Like all thoroughbred cats, Bengalis are divided into classes. The higher the class of the animal, the more expensive it is. If you buy a kitten in a trusted cattery, then you definitely get all the information about it and its characteristics, so you know exactly what you can count on.
So, let’s start from the very top of the “class ladder”.
TOP SHOW CLASS
This is an ideal choice for those owners who plan not only to participate in exhibitions, but also to win prizes. A “Bengali” in this category must be 3 months old or more. It should be evaluated by licensed experts. The “portfolio” of such a pet must have certificates of prestigious exhibitions, competitions and awards. Continue reading
The most valuable thing for Bengals is their color. The Bengal cat has gold spots with leopard-like spots; silver, similar to snow leopards; snow – white with a gentle pattern of frost, they are beautiful so that they are breathtaking. True, from time to time their wondrous drawings disappear – during molting: once their wild ancestors had a need for camouflage changes – here, too, bengals may lose their image in order to return in two weeks in all their splendor. Therefore, in this period they are very similar to ordinary yard kittens and it is during this period that it is very easy to fall for deceivers.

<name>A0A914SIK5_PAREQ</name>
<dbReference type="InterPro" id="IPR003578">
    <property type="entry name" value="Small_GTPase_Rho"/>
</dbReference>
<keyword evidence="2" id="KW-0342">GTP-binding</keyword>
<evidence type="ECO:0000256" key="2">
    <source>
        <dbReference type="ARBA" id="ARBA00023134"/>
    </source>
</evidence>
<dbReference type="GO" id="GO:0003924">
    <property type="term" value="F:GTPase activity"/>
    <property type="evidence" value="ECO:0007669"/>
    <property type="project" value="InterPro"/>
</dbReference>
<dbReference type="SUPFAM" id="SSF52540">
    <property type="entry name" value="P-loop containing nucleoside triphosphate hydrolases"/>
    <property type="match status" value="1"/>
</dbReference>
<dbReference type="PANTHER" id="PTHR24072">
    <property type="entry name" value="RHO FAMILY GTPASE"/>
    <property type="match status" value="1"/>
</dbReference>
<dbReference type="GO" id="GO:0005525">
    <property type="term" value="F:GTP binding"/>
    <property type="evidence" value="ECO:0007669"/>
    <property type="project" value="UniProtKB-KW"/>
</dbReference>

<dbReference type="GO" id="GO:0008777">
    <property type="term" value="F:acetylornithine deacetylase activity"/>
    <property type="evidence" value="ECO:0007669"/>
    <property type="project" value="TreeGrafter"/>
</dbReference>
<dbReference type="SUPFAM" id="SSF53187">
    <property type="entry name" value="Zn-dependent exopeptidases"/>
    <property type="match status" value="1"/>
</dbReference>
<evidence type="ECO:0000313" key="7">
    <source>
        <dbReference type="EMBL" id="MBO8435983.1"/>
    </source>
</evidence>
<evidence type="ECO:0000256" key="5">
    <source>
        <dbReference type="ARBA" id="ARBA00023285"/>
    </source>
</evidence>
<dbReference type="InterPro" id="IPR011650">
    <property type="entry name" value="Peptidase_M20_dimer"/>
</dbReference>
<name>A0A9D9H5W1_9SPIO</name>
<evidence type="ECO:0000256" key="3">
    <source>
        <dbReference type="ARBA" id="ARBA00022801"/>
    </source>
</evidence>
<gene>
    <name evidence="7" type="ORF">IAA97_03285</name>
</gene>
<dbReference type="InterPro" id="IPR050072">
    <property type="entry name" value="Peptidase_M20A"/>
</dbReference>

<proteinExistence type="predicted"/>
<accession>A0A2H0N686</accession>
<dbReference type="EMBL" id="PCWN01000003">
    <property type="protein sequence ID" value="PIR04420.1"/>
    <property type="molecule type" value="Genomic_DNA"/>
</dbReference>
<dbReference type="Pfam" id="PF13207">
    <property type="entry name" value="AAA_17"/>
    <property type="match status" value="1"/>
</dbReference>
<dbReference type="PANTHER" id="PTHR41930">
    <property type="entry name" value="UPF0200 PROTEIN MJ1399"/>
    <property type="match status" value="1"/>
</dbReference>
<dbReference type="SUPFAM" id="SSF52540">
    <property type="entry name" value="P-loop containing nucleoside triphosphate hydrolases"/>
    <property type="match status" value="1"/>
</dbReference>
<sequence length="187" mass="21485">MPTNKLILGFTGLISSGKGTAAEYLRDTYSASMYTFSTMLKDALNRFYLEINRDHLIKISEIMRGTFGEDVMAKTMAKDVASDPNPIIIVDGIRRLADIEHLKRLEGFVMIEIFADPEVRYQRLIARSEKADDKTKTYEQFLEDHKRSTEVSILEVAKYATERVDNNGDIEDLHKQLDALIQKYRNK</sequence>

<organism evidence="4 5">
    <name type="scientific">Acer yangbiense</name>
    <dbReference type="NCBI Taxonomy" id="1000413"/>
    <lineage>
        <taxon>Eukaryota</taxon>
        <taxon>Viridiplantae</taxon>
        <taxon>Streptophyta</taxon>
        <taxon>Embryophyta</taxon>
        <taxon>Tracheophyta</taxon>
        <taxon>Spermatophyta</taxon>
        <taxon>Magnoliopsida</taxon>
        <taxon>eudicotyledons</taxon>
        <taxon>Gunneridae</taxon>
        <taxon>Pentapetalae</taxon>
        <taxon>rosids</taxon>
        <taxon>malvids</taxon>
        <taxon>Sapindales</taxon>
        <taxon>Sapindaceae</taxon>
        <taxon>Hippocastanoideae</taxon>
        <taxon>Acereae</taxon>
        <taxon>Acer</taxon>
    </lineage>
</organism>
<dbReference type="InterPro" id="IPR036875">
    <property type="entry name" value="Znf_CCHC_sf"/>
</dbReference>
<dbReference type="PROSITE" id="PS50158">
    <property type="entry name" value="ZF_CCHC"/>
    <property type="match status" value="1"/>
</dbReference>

Bengal cat is a leader in cat shows
One of the ways to make sure the breed is true is to attend cat shows, as the best representatives of all breeds are represented on them.
Cat show : Continue reading
We owe the creation of a Bengal cat breed to an experienced American breeder, Jane Mill. It began in the 1960s when Jane first tried to cross a Bengal dwarf cat, or ALC leopard cat, with a domestic American shorthair cat. The experiment was a success, and the kitten KinKin was born, inheriting an exotic appearance from her mother.
At the next stage, the work on creating the KinKin breed was tied to her father, who turned out to be the best candidate for this role. Soon, however, it became clear that the males of the second generation (F2) were barren. Jane Mill was able to resume the attempt to breed the Bengal breed only in the 1980s, when she founded the very first Millwood nursery in the history of the breed. Since cats of the first two or three generations are sterile, during her second project, Jane Mill was preoccupied with finding a male capable of reproduction. A suitable candidate, a brightly colored spotted, handsome home-cat, was found in the early 1980s at the zoo in Delhi. Continue reading